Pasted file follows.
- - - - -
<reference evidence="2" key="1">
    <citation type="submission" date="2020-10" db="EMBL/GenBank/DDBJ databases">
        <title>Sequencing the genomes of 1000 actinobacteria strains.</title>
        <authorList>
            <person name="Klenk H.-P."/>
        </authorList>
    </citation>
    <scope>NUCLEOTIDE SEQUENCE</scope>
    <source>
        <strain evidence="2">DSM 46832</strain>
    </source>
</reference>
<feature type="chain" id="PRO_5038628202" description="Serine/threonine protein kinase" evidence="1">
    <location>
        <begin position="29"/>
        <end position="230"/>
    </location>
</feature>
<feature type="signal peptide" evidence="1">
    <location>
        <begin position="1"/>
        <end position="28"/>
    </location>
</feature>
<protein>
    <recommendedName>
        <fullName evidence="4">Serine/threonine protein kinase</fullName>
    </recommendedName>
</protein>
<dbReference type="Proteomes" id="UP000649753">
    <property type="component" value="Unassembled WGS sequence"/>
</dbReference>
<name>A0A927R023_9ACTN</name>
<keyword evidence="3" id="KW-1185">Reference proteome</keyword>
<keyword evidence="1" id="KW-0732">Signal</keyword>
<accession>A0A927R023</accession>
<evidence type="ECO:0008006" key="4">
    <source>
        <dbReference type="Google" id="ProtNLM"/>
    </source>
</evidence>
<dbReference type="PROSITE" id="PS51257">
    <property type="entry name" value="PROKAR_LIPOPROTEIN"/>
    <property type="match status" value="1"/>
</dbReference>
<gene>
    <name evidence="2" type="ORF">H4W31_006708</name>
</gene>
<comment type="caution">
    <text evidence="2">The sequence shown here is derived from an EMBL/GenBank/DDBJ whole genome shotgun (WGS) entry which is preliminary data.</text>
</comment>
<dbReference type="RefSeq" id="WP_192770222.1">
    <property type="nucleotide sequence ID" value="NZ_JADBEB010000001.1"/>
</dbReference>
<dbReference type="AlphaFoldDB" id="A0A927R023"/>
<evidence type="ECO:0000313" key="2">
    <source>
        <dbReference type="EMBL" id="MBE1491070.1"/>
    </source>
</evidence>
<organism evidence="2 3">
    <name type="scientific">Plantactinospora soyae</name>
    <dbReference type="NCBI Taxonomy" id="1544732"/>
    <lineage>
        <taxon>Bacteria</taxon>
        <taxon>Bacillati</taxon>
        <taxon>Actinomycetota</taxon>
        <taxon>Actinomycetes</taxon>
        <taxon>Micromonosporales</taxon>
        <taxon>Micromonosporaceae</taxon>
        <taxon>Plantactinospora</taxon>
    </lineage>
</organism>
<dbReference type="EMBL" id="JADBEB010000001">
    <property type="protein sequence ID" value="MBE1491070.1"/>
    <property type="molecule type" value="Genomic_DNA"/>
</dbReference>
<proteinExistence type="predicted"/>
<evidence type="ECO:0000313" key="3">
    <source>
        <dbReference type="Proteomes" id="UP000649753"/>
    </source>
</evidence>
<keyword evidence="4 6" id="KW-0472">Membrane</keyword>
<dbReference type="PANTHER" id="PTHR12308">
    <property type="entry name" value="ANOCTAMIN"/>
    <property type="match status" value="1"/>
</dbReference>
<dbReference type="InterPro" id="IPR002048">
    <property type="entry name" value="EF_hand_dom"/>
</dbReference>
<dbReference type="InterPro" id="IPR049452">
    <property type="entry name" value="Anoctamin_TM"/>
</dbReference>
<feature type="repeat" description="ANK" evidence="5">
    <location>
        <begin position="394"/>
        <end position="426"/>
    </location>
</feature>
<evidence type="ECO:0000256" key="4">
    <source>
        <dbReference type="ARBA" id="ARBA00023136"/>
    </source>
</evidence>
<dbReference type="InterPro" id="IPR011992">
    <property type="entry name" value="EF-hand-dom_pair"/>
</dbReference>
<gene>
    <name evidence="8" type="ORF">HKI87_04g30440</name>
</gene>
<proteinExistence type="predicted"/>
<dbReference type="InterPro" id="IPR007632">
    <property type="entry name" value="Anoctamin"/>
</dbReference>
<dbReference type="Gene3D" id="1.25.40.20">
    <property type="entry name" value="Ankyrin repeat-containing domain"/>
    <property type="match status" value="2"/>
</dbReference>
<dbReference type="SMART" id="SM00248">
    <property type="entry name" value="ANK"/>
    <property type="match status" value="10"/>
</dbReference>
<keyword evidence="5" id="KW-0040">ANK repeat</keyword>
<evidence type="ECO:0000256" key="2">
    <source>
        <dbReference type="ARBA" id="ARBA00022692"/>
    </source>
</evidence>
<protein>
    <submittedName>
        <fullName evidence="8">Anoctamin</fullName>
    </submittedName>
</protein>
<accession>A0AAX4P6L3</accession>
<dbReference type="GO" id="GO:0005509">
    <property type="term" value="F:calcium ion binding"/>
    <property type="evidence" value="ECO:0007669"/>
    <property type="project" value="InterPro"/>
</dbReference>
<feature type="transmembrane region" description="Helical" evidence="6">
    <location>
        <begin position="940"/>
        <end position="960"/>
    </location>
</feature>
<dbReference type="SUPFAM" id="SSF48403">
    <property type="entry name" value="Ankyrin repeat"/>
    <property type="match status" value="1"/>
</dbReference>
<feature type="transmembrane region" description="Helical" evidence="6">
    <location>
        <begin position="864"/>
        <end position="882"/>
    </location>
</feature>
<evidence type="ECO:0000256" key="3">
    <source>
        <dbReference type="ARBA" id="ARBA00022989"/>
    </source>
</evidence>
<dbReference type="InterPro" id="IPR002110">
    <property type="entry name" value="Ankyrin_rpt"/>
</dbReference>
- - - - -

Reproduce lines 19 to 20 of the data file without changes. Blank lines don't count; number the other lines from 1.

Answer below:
<feature type="signal peptide" evidence="1">
    <location>